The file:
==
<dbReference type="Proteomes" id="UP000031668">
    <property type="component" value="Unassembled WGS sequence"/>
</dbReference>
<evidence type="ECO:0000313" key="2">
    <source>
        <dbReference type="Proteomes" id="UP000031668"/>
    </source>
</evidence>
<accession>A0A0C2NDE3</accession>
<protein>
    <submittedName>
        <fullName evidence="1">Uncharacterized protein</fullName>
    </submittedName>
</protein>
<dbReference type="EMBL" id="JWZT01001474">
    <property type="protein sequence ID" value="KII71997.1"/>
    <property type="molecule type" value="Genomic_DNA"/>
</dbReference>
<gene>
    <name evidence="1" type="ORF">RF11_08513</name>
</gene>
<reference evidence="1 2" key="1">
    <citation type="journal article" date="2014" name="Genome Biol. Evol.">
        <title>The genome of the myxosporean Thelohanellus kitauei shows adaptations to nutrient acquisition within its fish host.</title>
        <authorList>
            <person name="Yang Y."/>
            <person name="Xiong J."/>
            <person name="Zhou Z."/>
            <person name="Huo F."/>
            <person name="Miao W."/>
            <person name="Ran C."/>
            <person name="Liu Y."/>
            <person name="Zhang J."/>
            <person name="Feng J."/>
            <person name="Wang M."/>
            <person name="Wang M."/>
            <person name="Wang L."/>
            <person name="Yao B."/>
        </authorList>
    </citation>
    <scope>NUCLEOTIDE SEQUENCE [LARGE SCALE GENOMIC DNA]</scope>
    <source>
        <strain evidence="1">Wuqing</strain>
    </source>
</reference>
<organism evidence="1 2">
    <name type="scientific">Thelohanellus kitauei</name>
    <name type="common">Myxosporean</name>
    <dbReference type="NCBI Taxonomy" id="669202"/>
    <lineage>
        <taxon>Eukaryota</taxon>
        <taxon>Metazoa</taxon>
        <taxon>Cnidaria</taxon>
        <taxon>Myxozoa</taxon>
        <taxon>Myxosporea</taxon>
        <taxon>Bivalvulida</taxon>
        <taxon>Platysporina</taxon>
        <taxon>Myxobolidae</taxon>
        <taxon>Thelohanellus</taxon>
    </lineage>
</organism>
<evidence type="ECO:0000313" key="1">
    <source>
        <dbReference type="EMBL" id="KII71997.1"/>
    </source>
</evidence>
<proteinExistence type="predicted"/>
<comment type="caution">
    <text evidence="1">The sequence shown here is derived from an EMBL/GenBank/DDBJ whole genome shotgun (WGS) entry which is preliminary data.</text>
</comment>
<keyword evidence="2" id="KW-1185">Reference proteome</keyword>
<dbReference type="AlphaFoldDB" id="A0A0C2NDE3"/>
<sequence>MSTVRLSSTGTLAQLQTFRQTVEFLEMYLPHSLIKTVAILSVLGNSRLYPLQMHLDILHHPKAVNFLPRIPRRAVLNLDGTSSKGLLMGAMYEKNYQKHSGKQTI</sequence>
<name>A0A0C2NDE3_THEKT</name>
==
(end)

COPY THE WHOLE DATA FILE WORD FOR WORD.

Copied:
<dbReference type="Proteomes" id="UP000031668">
    <property type="component" value="Unassembled WGS sequence"/>
</dbReference>
<evidence type="ECO:0000313" key="2">
    <source>
        <dbReference type="Proteomes" id="UP000031668"/>
    </source>
</evidence>
<accession>A0A0C2NDE3</accession>
<protein>
    <submittedName>
        <fullName evidence="1">Uncharacterized protein</fullName>
    </submittedName>
</protein>
<dbReference type="EMBL" id="JWZT01001474">
    <property type="protein sequence ID" value="KII71997.1"/>
    <property type="molecule type" value="Genomic_DNA"/>
</dbReference>
<gene>
    <name evidence="1" type="ORF">RF11_08513</name>
</gene>
<reference evidence="1 2" key="1">
    <citation type="journal article" date="2014" name="Genome Biol. Evol.">
        <title>The genome of the myxosporean Thelohanellus kitauei shows adaptations to nutrient acquisition within its fish host.</title>
        <authorList>
            <person name="Yang Y."/>
            <person name="Xiong J."/>
            <person name="Zhou Z."/>
            <person name="Huo F."/>
            <person name="Miao W."/>
            <person name="Ran C."/>
            <person name="Liu Y."/>
            <person name="Zhang J."/>
            <person name="Feng J."/>
            <person name="Wang M."/>
            <person name="Wang M."/>
            <person name="Wang L."/>
            <person name="Yao B."/>
        </authorList>
    </citation>
    <scope>NUCLEOTIDE SEQUENCE [LARGE SCALE GENOMIC DNA]</scope>
    <source>
        <strain evidence="1">Wuqing</strain>
    </source>
</reference>
<organism evidence="1 2">
    <name type="scientific">Thelohanellus kitauei</name>
    <name type="common">Myxosporean</name>
    <dbReference type="NCBI Taxonomy" id="669202"/>
    <lineage>
        <taxon>Eukaryota</taxon>
        <taxon>Metazoa</taxon>
        <taxon>Cnidaria</taxon>
        <taxon>Myxozoa</taxon>
        <taxon>Myxosporea</taxon>
        <taxon>Bivalvulida</taxon>
        <taxon>Platysporina</taxon>
        <taxon>Myxobolidae</taxon>
        <taxon>Thelohanellus</taxon>
    </lineage>
</organism>
<evidence type="ECO:0000313" key="1">
    <source>
        <dbReference type="EMBL" id="KII71997.1"/>
    </source>
</evidence>
<proteinExistence type="predicted"/>
<comment type="caution">
    <text evidence="1">The sequence shown here is derived from an EMBL/GenBank/DDBJ whole genome shotgun (WGS) entry which is preliminary data.</text>
</comment>
<keyword evidence="2" id="KW-1185">Reference proteome</keyword>
<dbReference type="AlphaFoldDB" id="A0A0C2NDE3"/>
<sequence>MSTVRLSSTGTLAQLQTFRQTVEFLEMYLPHSLIKTVAILSVLGNSRLYPLQMHLDILHHPKAVNFLPRIPRRAVLNLDGTSSKGLLMGAMYEKNYQKHSGKQTI</sequence>
<name>A0A0C2NDE3_THEKT</name>